North Dakota’s 66th Legislative Assembly was brought to its conclusion last Friday. I wrote yesterday about the misleading narrative already being pushed that the resulting budget was “conservative”— it wasn’t. For fiscal conservatives, the overall results of the session were nothing short of disappointing. In other words, it was a blown opportunity to reduce the size of government and bring more relief to taxpayers.
Just one of the examples of a blown opportunity came at the hands of the Senate on Rep. Corey Mock’s (D – District 18) House Concurrent Resolution 3055. I first wrote about this back in early March and then again a week ago.
In its original form, HCR 3055 proposed a constitutional change — that if approved by the voters — would have no longer made the transfer of Legacy Fund earnings to the General Fund automatic. Instead, it would have reinvested them into the principal and required a 2/3 vote of the Legislature to access the funds. To make a long story short, the Senate didn’t like the idea. So, they amended it to a proposed interim study. That didn’t fly in the House, so in the end the Senate receded from the amendment, put it back to its original form, and killed the bill by a vote of 5-42 the day before the Legislative Session ended.
One interesting aspect of HCR 3055 was when the concern was mentioned during floor debate — in both the House and Senate — that “outside interests” may one day come in and spend the earnings through initiated measure. Why was this interesting? Because the very resolution that the Senate ended up defeating would have prohibited such a thing. But why let facts get in the way when fear tactics are so effective?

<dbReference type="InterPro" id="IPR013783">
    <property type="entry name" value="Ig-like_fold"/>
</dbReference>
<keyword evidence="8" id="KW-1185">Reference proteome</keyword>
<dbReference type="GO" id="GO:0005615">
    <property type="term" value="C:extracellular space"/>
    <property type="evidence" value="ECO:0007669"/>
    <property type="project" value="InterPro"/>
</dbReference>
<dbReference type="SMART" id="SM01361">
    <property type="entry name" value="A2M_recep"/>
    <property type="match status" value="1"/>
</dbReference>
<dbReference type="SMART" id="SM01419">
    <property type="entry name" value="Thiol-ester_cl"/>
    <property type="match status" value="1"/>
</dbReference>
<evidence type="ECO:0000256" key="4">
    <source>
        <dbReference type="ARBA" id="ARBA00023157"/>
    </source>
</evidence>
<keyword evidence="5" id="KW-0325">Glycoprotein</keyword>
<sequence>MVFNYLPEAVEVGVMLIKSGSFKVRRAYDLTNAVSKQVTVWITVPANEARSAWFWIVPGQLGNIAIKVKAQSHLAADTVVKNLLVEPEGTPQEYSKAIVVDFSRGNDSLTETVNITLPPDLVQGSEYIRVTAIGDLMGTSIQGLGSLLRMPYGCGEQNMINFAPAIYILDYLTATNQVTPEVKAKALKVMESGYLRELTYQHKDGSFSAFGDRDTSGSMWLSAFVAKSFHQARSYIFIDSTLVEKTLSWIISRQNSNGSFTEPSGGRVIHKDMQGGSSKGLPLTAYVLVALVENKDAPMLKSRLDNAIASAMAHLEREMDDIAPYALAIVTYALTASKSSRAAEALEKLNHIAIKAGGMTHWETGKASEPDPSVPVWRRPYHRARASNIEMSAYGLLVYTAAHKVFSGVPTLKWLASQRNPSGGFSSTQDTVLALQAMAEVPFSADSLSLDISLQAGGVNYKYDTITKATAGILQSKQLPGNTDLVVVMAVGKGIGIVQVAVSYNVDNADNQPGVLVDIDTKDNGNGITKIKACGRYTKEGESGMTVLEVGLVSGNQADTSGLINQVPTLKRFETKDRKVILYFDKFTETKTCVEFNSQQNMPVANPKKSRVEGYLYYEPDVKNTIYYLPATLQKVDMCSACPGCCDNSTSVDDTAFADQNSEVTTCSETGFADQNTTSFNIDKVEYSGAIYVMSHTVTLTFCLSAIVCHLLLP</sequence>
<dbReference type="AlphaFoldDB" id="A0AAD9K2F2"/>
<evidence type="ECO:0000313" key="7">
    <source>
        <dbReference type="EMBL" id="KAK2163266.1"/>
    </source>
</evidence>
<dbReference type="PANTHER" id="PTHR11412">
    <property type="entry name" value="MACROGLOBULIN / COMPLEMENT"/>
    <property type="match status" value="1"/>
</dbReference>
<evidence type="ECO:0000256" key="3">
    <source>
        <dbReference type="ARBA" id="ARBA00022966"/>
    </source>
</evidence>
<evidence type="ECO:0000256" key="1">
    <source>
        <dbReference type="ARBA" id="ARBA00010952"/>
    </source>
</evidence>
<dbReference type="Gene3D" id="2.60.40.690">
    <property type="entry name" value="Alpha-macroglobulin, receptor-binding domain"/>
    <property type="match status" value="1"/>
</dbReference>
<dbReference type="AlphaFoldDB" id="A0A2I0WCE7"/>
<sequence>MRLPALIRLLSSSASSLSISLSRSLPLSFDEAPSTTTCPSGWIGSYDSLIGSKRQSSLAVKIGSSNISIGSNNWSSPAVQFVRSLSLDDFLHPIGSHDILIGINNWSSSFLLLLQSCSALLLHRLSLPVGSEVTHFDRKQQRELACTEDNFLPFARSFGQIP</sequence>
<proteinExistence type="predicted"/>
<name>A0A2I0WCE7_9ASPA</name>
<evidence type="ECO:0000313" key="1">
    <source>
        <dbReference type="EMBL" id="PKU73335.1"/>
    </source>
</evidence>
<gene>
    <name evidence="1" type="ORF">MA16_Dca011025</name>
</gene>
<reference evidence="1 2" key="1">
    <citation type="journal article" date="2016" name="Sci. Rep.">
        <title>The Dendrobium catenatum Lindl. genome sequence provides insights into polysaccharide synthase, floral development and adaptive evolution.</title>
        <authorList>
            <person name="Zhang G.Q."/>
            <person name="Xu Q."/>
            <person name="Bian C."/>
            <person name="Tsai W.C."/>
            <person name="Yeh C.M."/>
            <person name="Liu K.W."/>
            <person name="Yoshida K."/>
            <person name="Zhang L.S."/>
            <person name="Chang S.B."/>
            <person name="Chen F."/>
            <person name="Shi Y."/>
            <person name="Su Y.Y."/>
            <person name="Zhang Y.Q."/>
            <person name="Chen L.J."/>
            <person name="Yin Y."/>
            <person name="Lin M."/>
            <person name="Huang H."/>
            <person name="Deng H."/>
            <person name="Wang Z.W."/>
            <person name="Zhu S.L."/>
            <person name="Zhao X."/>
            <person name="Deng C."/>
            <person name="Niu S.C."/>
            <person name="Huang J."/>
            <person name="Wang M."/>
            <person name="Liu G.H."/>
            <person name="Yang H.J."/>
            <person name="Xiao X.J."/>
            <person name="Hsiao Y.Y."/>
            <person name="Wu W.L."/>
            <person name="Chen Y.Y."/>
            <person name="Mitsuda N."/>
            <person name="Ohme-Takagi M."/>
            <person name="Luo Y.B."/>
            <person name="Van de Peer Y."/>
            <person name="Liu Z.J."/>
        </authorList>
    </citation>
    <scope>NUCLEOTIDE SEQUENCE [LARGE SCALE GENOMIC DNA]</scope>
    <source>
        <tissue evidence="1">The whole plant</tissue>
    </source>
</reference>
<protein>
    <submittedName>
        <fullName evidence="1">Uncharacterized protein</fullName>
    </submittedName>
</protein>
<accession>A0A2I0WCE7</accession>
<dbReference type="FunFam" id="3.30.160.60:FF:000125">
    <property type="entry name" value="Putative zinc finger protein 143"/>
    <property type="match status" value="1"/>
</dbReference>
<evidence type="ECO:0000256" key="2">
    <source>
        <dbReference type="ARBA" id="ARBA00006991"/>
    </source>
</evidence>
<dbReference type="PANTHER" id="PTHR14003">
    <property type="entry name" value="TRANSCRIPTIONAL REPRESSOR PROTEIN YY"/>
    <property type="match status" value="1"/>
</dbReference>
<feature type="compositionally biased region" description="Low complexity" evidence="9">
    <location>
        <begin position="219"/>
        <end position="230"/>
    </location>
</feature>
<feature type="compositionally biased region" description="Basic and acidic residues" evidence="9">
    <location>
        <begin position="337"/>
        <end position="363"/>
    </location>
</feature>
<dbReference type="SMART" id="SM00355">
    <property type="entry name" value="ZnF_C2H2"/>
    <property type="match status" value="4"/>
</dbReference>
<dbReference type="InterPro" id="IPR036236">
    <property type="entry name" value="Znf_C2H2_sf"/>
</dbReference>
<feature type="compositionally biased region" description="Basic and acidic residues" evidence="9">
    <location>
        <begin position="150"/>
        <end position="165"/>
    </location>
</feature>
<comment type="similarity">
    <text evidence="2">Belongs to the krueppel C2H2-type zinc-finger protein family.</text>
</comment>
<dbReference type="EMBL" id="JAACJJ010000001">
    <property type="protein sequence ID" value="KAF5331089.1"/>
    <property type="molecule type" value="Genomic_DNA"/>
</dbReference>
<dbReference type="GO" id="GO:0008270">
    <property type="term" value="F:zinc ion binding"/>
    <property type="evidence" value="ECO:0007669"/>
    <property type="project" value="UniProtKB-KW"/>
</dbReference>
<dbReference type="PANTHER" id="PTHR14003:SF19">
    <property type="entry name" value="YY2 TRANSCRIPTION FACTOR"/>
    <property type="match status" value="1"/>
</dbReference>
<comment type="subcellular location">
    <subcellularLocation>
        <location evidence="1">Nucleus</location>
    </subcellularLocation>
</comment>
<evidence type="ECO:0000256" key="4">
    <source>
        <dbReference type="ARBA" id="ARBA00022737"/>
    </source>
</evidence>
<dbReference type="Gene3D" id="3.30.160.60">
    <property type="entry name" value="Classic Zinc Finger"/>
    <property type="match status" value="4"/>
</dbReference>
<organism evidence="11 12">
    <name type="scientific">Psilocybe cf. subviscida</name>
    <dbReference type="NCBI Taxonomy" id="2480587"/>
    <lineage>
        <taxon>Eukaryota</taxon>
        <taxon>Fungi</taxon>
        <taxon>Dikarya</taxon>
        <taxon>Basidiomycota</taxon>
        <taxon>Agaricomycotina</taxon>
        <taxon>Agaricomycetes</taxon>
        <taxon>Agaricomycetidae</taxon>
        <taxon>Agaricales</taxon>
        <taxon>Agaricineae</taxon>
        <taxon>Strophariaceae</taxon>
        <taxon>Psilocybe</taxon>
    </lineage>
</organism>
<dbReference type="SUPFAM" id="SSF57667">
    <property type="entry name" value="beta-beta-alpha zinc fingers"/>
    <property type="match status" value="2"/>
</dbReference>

Perhaps the worst part of it all though is that the resolution ultimately suffered defeat on the basis of the Senate having their eye on future spending of the earnings. Quite simply, they don’t want to be bothered with a 2/3 threshold to access them. In fact, they don’t want to be required to vote at all to transfer the funds. They like things as they are— with them automatically going into the General Fund. In other words, the easier to spend them… well… all the better.
This was made clear during floor debate in the Senate. Senator Dwight Cook (R – District 34) referred to HCR 3055 as “one of the most important issues we’re going to have before us this session”, as he urged the resolution’s defeat. Senate Majority Leader Rich Wardner (R – District 37) pleaded that the proposal be defeated so they could more easily spend the earnings later on for the “benefit [of] the state of North Dakota”, rather than keeping the money “locked up”.
I’m not sure whether folks like Senators Cook and Wardner don’t understand or they just choose to ignore the reality of the benefits of being more fiscally conservative with the Legacy Fund. Had this resolution gone on to the voters for approval, the future economic realities could have been astronomical. But apparently expecting fiscal conservatism from the North Dakota Legislature — and most especially the Senate — is just too much to ask. Which is fascinating when we consider the fact that the primary sponsor of HCR 3055 was a Democrat.
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